Introduction to impressions
Open tray impressions
Closed tray impressions
Express Abutment
Fitting implant retained prostheses
Managing the occlusion
Glossary of terms

Managing the Occlusion on a Single Implant Retained Crown

There is a lot to say about occlusion and implants so to keep it simple this page will consider the management of occlusion on a single implant retained crown at the fitting stage. As referring dentists take on more demanding cases the page can expand.

Occlusion is considered to be one of the major factors in implant failure so it's important that we get it right. It isn't as hard as it sounds but there are important differences between implants and natural teeth.

• There is no periodontal membrane
• Therefore there is limited proprioception
• Therefore the patient's perception of the forces on the teeth is reduced.

This adds up to a couple of important things:

1. Whilst teeth bounce around on a periodontal membrane, implants don't. Therefore if the bite is adjusted so that the teeth all touch together at the same time this will be absolutely fine on the first light contact. However as the teeth squeeze together the natural teeth will intrude but the implant retained crown will stay exactly where it was. It will therefore be, in effect, high on the bite.

2. The limited proprioception of implants is thought to come from deformation of the bone and the receptors in the periosteum. This is nowhere near as sensitive as the proprioception from the periodontal membrane. Therefore the patient can put high forces on the implant without knowing about it. Because of this limited sensory feedback, the patient can inadvertently place very damaging forces on the implant.

All this leads us to the guidelines below:


1. Light load under heavy clenching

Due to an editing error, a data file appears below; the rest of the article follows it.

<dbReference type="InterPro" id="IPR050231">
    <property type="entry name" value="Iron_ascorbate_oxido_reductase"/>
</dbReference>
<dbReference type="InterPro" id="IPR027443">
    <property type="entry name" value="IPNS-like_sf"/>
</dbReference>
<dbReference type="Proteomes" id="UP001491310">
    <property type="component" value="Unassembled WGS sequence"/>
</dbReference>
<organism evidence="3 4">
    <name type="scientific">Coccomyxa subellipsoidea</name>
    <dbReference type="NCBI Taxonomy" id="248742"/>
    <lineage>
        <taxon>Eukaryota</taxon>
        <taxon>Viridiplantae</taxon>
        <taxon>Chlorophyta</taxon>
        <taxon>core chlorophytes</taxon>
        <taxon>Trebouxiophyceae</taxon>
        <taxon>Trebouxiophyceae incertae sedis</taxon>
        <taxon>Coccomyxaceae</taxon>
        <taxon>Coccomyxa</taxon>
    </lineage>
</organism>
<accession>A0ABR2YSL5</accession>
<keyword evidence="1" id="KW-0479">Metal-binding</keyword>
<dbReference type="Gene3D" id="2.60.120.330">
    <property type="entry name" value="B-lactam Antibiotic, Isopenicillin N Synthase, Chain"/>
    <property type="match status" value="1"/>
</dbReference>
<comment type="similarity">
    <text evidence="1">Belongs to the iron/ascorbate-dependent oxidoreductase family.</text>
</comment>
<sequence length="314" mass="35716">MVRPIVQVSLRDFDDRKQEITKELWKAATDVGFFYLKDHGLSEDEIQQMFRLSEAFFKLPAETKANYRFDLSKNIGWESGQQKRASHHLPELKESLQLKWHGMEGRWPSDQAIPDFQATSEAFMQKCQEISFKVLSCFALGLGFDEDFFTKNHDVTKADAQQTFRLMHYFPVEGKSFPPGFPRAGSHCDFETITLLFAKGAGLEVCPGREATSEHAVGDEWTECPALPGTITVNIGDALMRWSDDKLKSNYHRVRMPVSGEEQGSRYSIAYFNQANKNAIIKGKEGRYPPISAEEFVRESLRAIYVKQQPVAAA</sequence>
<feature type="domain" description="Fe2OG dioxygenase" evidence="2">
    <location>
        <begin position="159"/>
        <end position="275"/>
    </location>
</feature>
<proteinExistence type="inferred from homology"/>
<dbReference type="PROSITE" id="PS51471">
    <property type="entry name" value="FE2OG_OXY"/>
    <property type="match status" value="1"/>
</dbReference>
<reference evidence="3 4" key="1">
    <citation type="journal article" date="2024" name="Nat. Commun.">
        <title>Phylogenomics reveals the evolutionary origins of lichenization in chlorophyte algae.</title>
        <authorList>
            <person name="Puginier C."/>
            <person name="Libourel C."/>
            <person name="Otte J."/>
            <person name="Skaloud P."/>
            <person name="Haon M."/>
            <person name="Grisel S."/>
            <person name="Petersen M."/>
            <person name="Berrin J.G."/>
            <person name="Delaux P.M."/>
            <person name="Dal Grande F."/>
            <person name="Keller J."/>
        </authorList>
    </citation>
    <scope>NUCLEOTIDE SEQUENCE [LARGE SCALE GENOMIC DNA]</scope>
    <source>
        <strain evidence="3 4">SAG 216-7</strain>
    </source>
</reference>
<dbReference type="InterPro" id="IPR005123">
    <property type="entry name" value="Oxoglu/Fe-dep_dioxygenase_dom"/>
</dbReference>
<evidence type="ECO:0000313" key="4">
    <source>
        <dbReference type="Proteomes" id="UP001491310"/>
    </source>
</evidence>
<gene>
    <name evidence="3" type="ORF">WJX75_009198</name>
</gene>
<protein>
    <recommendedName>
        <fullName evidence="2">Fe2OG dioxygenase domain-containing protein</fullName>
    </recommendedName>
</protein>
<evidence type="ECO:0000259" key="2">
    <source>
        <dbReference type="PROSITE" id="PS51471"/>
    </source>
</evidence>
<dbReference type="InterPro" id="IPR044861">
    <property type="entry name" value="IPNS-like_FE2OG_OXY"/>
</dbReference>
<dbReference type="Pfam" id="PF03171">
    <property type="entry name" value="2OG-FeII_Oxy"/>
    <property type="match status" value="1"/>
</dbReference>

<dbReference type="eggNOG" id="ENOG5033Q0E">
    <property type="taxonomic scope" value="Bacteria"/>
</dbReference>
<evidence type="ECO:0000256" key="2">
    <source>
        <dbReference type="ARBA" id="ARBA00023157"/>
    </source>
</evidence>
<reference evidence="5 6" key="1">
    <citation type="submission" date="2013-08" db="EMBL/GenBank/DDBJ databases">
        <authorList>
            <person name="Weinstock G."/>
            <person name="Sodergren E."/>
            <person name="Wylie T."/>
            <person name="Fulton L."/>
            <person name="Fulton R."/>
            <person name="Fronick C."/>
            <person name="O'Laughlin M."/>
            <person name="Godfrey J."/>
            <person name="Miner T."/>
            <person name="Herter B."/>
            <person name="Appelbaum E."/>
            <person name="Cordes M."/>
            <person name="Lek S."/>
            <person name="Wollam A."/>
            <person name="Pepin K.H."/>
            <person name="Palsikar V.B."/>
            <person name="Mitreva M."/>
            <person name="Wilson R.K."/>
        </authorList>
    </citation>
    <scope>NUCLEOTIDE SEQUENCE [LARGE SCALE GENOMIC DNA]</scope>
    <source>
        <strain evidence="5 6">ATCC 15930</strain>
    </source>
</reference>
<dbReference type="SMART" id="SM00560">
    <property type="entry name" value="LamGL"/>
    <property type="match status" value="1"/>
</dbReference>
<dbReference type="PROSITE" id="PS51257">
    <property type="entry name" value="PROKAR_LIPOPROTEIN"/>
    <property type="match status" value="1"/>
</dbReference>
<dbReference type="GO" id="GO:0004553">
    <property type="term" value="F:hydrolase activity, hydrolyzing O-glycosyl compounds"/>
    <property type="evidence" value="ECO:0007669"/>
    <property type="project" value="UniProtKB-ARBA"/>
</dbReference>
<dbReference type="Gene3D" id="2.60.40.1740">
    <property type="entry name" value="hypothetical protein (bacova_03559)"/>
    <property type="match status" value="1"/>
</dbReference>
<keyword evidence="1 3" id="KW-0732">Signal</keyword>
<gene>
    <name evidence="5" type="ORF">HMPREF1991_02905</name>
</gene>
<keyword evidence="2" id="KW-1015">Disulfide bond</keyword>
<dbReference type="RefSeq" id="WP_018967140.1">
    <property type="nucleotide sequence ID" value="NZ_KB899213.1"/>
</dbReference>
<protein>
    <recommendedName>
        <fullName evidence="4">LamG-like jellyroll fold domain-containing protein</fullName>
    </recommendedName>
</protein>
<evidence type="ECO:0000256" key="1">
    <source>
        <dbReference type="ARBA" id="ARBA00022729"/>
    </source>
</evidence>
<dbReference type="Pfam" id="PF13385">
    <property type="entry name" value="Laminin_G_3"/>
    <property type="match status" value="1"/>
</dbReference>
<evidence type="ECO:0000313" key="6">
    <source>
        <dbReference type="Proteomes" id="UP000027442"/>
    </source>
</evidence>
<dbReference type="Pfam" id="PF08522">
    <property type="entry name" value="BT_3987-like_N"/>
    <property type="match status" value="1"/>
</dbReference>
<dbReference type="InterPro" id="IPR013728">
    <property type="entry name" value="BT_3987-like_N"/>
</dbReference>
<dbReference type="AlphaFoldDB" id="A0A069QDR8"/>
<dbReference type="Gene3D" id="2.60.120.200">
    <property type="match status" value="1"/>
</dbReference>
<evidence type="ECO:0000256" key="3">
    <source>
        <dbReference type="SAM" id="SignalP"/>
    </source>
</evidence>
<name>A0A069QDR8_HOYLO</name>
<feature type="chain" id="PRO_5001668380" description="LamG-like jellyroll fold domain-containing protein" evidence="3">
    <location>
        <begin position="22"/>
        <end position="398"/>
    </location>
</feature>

This is how you avoid the problem of natural teeth that intrude and implants that don't. Take your articulating paper. Use the thin stuff. Big fat horseshoe articulating paper is no good for this. Start with the patient tapping lightly and adjust the implant retained crown until there is even contact. Now ask the patient to squeeze together. If the implant retained crown was in even contact before, it will now be high. Keep adjusting it until you have only the lightest contact when the patient is clenching hard. At this point you will have heavy marks from the articulating paper on the adjacent teeth and just a light touch on the implant retained crown. There you have it, light load under heavy clenching.

2. Occlusal force directed down the long axis of the implant
This results from good planning and begins with placement of the implant at the surgery stage. Your technician will also play a vital role in contouring his restorations so that forces are directed as axially as possible. When it comes to adjustment at the fitting stage be aware of this and try to maintain axially directed contacts as far as you can.

3. Light or no occlusal contact in excursions
Take a different coloured articulating paper and ask the patient to rub the teeth from side to side and backwards and forwards. The patient will need to squeeze hard whilst doing this for the same reasons as before. Now take your first colour of articulating paper and ask the patient to squeeze hard straight down onto the teeth again. Now what you should see is the original occlusal contact in one colour and the excursions in another. Keep adjusting the excursions on the implant retained crown until they've disappeared or at least until they are very light.

By adjusting the implant retained crown this way we use the adjacent teeth to provide the proprioception that is necessary to avoid damaging forces to the implant.

Where the occlusal adjustment is likely to be more complex we will discuss this with you before embarking on treatment. Please ring us for advice if you are not sure.

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